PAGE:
cbum

FileVault 2 and FMServer

23 posts in this topic

Our university hospital IT is mandating that all Mac servers that contain PHI be encrypted using FileVault. There is a longstanding and strong recommendation by FMI and posts on this board advising against this for FM server, although there are also some dissenting voices.

The relevant passage on the FM Knowledge base pages (http://help.filemaker.com/app/answers/detail/a_id/9650) reads:

"FileVault:  FileVault is a feature that performs on the fly encryption and decryption of data on your hard drive..  However, this added level of security requires additional processing power.  Because of this, it is recommended that FileVault not be used in conjunction with FileMaker Server and your FileMaker databases." (Last Updated: Jan 13, 2016 01:47 PM PST)

2 points to mention: First, no discussion of actual incompatibility or corruption risk, just a requirement for extra processing power, suggesting this is simply a possible performance issue. Some of the comments I heard at Devcon and read here suggest much more serious issues - I would appreciate any information or discussion on the specifics here.

Second, the way FileVault is described, i.e., "on the fly encryption ... decryption" suggests this entry and general discussions recommending against FV use are based on the old FileVault v1, which was replaced with FileVault2 in Lion (!) quite a few years ago. According to a discussion yesterday with Apple tech support (with escalation) the current FV2 uses encryption at rest, not on the fly, making it similar/equal to FM's own encryption offering, and this has been the case since 2011. (http://www.cnet.com/news/about-filevault-2-in-os-x-10-7-lion/)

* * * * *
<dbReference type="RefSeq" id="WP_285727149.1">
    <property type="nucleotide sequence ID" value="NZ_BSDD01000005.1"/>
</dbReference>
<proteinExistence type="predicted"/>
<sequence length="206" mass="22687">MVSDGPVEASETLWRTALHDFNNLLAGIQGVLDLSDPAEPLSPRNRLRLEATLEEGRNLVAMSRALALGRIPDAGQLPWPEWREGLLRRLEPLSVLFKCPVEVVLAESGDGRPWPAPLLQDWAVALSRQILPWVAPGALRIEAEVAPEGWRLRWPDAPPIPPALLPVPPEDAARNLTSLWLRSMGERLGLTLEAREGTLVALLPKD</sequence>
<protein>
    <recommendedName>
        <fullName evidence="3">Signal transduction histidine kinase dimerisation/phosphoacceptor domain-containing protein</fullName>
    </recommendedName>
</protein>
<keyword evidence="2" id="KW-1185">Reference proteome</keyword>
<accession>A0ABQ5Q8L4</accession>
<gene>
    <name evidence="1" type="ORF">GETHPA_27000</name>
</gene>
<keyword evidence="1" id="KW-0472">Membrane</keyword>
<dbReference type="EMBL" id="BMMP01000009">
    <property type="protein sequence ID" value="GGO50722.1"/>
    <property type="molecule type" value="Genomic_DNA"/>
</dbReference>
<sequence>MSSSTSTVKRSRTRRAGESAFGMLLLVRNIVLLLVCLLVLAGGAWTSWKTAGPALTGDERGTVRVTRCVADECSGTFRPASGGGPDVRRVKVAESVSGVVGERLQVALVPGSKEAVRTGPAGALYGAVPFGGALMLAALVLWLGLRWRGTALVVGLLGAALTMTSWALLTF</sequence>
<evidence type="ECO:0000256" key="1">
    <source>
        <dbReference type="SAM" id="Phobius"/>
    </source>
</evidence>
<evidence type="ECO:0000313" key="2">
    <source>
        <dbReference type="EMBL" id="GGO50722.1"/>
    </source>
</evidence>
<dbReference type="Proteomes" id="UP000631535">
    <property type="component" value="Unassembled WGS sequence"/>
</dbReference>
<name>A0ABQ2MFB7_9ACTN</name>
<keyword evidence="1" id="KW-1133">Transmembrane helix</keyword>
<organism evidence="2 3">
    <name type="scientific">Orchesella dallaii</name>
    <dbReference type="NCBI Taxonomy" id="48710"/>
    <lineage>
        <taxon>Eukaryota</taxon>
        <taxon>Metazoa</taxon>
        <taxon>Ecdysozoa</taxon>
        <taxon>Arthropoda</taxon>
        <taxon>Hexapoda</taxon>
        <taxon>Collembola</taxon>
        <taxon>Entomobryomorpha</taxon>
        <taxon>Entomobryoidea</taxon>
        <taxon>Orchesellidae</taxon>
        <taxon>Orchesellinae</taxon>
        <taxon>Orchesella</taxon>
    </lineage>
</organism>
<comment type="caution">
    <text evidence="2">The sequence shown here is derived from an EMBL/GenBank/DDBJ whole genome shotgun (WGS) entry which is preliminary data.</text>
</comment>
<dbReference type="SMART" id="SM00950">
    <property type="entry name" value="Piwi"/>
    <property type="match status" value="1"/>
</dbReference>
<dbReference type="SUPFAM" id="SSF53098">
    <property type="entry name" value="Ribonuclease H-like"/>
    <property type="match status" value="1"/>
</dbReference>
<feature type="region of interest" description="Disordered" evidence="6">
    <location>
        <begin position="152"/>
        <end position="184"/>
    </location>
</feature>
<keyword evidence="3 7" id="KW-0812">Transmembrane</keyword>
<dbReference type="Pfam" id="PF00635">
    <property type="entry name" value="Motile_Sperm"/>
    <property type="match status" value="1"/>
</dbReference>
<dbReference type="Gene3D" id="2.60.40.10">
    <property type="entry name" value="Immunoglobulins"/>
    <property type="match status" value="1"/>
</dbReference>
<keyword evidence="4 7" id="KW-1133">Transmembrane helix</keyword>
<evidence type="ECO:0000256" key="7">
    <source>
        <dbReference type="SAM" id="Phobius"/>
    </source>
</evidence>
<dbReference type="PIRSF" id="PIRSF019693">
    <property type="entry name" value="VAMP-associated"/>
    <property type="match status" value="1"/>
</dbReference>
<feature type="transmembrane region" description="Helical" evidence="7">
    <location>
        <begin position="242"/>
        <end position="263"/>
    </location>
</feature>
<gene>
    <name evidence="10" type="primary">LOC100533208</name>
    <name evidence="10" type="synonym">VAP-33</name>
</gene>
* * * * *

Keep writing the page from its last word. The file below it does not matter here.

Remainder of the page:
Nevertheless, a discussion with FM tech support yesterday revealed that FM's position on FV is unchanged, and they did not answer my question if this was based on testing with FV2 (with encryption at rest, which should have no performance or other impact on FMserver after the initial boot up) or simply reflects that FM has not revisited this problem since FV2 came out in 2011.

I would appreciate some clarity on this issue. My IT security people are not satisfied with the explanations I tried to give them describing FM's position and are not willing to substitute their current requirement with a third party solution they know nothing about, unless I can give them a coherent and documented explanation.

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How about making them responsible instead of you?

Put together a document outlining and referencing FMI's position and making them acknowledge that want to disregard it and assume all responsibility for what happens with the files going forward.

 

Not sure what they think is "3rd party" about FMI's Encryption-at-Rest.  Apple would be just as much a 3rd party as FMi is, no?

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Wim,